Wednesday, January 20, 2010

Mexican Brunch

I don't remember what inspired the Mexican Brunch. My family had just come back from a three-week vacation and there was still a good month and a half until school started again. I had plenty of time to bake and scheme and scheme about baking, and somehow I ended up with my heart set on having a big Mexican-themed brunch.

I really don't know why I was so crazy about it being Mexican. That's not my heritage, though God knows I hear a lot of all-in-good-fun Mexican jokes at school, being the only Latina in my year. But I do love Mexican food, and the brunch didn't disappoint. The day dawned warm and sunny; we all woke up bright-eyed and ready for some serious cooking; and the food was, of course, amazing.


Being as stubborn as I am, I planned the whole thing myself and really only let my father in to smoke some ham. We had beef empanadillas, huevos revueltos a la Mexicana, corn cake, melon and clementine sections, mango juice, and black coffee with cinnamon. By the end of the meal, we were all full to bursting and just about ready to move to México.



The empanadillas were my absolutely favorite part. The pastry for these was not a traditional empanada dough, which usually uses hot oil instead of butter. These were a British/American cut-in type pastry, and they were ridiculously flaky, thanks to the addition of cold butter and cold beer. I'm including the recipe for this dough as well as for my favorite traditional empanada, so you can take your pick. Either one will be wonderful.

These were filled with a great beef-potato-pepper-onion-everything-else-on-hand mixture, but the filling options are endless. A popular Mexican treat is an empanadilla filled with a rich, sweetened egg-yolk cream and then dusted with sugar. If you haven't got cholesterol problems or a waistline to worry about, I'd recommend making those with the cut-in pastry. Pure heaven.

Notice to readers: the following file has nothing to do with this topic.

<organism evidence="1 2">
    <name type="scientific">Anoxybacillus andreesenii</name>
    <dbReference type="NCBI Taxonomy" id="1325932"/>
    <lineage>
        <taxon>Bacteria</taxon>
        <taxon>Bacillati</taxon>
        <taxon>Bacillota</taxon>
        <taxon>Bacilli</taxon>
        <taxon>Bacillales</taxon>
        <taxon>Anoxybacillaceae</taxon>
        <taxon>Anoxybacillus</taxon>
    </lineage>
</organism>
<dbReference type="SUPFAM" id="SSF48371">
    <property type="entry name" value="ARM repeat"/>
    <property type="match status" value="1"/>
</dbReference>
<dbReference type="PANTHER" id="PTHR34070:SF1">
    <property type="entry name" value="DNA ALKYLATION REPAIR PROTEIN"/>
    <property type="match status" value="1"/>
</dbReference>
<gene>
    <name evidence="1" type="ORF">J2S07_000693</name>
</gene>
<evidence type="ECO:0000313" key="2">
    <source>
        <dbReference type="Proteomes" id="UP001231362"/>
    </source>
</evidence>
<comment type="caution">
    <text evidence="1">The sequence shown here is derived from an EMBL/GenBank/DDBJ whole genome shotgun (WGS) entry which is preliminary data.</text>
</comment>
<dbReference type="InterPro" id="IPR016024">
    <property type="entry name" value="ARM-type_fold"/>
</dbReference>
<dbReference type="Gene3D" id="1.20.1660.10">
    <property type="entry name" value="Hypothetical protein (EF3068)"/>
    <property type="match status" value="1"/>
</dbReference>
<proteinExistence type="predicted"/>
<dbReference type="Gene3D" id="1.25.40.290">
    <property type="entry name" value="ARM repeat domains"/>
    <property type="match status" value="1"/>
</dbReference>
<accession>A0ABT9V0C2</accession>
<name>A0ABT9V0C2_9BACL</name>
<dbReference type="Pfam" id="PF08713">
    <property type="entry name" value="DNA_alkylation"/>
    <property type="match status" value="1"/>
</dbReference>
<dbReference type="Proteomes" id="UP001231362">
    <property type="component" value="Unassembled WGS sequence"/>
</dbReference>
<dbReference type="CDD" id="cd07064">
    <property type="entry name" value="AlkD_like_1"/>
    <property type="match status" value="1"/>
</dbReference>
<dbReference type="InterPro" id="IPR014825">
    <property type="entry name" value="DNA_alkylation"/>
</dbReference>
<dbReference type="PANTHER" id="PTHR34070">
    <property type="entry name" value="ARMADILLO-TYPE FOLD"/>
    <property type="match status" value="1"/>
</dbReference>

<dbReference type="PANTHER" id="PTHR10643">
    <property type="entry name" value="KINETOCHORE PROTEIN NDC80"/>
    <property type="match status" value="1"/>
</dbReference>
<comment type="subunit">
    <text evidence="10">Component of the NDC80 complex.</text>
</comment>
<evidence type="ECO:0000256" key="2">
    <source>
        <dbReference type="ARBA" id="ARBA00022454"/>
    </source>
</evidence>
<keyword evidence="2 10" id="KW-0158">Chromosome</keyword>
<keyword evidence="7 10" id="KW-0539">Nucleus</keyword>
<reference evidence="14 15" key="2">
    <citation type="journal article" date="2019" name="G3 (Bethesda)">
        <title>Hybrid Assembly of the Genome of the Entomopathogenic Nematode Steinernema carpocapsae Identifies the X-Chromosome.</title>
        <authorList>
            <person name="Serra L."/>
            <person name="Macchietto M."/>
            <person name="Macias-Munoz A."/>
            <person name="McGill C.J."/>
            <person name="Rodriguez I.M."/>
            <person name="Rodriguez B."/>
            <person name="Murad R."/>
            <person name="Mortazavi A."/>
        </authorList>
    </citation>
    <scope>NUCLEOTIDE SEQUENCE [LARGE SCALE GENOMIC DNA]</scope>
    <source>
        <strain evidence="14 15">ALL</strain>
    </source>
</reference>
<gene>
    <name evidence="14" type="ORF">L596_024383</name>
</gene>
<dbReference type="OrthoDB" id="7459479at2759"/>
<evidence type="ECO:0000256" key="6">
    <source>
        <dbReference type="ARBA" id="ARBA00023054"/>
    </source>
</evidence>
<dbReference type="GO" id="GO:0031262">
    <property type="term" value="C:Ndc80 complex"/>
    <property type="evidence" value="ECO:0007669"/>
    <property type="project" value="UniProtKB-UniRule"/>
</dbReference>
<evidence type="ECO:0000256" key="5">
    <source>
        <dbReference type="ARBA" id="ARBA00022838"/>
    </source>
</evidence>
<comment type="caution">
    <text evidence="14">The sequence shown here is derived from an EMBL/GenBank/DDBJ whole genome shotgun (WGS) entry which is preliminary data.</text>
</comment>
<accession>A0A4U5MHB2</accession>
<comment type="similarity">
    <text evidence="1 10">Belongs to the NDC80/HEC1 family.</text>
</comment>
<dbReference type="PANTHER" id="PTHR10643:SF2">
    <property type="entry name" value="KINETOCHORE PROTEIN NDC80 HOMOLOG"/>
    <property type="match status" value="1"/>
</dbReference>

The corn cake was also great. This is actually my All-Purpose Vegetable Cake, so-named because it works with literally every fruit and vegetable I've thrown at it. The original recipe calls for two cups of mashed banana, but I've made it with with everything from zucchini to cherry pulp to corn. It's wonderfully satisfying, just the right amount of sweet, and makes a wonderful breakfast cake. I really can't tell you how much I love this cake, or how many times I made it over the summer with our abundance or produce. You can substitute whatever kind of veggie you'd like, but I do recommend giving the corn a shot; it's surprisingly good, and only gets better after a few days in the fridge or freezer.



I'm definitely a scrambled eggs kind of girl. There's something so wonderfully simple and satisfying about them, especially if I give in and top them with a generous squirt of ketchup. These didn't any of that sissy stuff; they've got plenty of tomatoes, onions, chiles, and cilantro built right in. My dad taught me to toss the eggs in the pan, as if sautéing, right when the eggs start coagulating to make them light and fluffy. Lesson learned: when it comes to the kitchen, my dad knows what he's talking about.

If you have a lazy Sunday morning to spend, brunch is great. If you're like me and love organizing and decorating and prepping, a themed brunch is excellent. If you like brunch and Mexican food, well, I've included recipes, and you know what to do. If you don't have the time for eating all morning, then give one of the recipes a try on its own. The scrambled eggs are good for a simple breakfast or lunch, the corn cake is a nice idea for mornings or with coffee, and the empanadillas are perfect for taking as lunch to the office or school. Either way, and I know it's totally cheesy to end this in spanish, buen provecho!